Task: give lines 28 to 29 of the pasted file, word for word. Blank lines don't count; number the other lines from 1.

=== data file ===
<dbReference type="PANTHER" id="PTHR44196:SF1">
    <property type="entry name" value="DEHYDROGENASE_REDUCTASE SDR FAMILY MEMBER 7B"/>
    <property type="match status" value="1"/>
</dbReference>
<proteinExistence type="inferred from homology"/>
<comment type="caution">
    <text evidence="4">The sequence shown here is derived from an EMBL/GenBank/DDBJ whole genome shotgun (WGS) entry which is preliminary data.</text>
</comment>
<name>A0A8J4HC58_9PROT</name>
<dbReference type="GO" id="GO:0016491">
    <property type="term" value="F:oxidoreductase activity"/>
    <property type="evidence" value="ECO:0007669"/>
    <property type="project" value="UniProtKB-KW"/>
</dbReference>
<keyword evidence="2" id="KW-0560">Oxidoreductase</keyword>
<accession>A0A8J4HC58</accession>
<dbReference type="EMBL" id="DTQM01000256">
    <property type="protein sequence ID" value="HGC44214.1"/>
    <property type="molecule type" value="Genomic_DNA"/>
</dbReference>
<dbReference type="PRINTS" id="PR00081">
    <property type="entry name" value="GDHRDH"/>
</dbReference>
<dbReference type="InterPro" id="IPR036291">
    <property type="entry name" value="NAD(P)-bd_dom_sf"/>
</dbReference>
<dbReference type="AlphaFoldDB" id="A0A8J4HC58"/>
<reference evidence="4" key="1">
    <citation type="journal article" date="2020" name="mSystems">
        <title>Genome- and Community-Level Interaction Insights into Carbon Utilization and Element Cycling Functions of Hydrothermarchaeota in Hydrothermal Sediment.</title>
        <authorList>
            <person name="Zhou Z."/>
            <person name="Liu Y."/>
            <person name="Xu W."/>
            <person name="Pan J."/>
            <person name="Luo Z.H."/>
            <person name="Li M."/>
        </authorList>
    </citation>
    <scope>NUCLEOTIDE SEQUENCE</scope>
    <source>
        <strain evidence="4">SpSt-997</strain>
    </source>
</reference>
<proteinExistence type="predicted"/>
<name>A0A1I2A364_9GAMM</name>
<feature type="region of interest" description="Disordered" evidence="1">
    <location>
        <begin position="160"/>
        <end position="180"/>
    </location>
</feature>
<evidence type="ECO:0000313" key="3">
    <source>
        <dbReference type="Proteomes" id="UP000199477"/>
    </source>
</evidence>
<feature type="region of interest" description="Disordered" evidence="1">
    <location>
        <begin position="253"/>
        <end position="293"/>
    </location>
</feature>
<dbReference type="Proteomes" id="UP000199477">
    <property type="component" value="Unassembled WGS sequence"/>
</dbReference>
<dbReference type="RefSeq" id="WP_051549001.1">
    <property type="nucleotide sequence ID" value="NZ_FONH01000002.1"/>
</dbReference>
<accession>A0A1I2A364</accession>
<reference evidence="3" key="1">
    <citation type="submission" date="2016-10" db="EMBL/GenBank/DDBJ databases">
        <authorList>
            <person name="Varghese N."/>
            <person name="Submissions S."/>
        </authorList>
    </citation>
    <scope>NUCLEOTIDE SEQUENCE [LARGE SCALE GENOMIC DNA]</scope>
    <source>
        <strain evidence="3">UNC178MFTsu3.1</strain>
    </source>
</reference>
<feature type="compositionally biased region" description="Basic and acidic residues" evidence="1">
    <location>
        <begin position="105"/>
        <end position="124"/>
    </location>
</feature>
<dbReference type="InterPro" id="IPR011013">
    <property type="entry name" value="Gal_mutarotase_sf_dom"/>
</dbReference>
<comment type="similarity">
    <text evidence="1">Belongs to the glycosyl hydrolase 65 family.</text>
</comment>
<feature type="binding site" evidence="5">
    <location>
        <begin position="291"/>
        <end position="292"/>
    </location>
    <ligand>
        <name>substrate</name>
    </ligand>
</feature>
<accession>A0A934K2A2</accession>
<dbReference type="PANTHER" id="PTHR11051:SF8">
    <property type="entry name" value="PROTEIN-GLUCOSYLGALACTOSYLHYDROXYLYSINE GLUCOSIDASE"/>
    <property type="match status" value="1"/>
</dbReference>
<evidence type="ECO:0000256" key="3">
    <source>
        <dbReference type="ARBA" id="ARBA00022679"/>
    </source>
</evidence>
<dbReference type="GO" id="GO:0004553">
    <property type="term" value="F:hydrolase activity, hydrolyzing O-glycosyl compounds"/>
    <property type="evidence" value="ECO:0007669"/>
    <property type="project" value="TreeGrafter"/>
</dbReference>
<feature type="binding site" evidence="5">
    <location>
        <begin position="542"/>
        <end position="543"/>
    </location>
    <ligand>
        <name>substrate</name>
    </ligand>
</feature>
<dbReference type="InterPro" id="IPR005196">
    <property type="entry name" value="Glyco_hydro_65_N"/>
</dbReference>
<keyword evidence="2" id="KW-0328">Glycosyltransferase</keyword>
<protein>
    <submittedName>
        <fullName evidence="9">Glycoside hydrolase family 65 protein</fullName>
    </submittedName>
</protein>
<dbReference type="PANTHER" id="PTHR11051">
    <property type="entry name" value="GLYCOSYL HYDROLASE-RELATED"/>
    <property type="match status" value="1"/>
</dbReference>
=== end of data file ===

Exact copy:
<reference evidence="4" key="1">
    <citation type="journal article" date="2020" name="mSystems">